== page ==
Boon PY and M Beger (2016) The effect of contrasting threat mitigation objectives on spatial conservation priorities. MARINE POLICY 68:23-29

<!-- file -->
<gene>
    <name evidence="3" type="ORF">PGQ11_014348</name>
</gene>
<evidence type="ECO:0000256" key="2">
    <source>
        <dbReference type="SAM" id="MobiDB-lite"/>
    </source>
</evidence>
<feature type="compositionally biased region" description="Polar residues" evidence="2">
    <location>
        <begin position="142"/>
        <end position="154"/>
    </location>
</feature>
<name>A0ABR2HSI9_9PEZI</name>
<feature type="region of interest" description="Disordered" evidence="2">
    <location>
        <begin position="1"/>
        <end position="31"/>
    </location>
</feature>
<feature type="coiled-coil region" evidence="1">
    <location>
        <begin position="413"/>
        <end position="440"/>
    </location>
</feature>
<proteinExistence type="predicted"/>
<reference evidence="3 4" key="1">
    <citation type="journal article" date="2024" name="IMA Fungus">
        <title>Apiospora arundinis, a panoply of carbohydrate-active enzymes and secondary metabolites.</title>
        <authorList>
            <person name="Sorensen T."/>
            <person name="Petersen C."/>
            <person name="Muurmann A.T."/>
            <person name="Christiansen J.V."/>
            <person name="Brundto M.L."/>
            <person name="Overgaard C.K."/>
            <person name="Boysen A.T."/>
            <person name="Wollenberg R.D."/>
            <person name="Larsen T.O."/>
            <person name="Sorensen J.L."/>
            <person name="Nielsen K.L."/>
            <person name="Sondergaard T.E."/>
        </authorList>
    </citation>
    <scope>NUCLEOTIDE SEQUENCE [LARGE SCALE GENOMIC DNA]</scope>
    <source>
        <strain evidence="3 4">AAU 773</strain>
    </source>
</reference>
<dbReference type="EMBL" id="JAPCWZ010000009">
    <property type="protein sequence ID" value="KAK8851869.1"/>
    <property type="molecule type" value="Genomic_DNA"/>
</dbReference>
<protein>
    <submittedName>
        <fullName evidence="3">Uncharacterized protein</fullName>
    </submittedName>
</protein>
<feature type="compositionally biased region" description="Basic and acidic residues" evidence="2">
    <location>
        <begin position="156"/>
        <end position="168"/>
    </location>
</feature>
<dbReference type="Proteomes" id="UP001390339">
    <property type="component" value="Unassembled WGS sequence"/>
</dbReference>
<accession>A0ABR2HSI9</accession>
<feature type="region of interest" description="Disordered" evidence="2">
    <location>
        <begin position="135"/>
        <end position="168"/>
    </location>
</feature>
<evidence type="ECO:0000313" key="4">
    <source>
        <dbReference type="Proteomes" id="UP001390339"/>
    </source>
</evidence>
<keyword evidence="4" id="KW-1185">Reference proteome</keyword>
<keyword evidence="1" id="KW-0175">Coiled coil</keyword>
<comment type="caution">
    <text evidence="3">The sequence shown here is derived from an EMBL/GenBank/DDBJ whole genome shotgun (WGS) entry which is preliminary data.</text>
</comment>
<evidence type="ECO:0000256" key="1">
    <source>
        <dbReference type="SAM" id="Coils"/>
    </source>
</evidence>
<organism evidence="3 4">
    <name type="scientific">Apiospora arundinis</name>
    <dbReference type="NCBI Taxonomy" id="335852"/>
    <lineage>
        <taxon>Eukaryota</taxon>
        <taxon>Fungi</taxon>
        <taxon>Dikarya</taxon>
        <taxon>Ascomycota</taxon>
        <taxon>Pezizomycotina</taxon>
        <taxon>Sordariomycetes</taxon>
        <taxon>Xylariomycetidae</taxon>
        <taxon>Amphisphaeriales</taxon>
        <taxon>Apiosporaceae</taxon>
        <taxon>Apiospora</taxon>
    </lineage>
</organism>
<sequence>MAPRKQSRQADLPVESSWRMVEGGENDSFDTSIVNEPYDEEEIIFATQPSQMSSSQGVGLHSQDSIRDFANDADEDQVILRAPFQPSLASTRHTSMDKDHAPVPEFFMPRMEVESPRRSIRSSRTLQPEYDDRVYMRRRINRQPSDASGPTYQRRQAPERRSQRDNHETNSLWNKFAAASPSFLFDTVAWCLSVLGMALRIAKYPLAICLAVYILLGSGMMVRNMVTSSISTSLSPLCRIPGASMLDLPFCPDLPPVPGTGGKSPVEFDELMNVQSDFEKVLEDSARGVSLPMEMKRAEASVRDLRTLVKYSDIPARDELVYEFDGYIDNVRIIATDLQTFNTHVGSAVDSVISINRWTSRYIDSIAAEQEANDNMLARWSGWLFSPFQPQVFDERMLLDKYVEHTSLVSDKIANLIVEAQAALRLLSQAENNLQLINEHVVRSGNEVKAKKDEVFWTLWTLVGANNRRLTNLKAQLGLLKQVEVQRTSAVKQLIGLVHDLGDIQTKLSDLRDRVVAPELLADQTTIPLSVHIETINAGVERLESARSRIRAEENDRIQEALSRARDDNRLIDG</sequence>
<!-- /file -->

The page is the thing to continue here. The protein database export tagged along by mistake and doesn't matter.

The primary role of marine protected areas (MPAs) is marine conservation, however policy and practice around MPAs have not reflected this. The focus on cost-effectiveness by spatial conservation prioritization has led to a bias towards placing MPAs in areas that are least threatened. This study investigates how conservation priorities differ between two management strategies of either targeting or avoiding high threat areas for protection, using the case of the Sulu Sulawesi Seas in the Coral Triangle. For both strategies, the target of protecting 20% of habitat could not be achieved solely by protecting low threat areas. A high proportion of the region had large differences in conservation outcomes between the two strategies; majority of these areas were highly prioritized in the threat avoidance strategy but had low or zero importance in the threat selection strategy. Selecting for highly threatened areas required less habitat area to be protected to achieve the same conservation target and resulted in a more equitable distribution of priority sites per country and sub-region. This demonstrates the importance of deciding on the objectives of conservation and management policies up-front. The results suggest that, contrary to the common practice of avoiding threats in spatial planning, a threat selection strategy should be part of the management toolbox, particularly in transboundary planning for regions with high overall threat levels, where it may be important to achieve shared conservation targets equitably. (C) 2016 Elsevier Ltd. All rights reserved.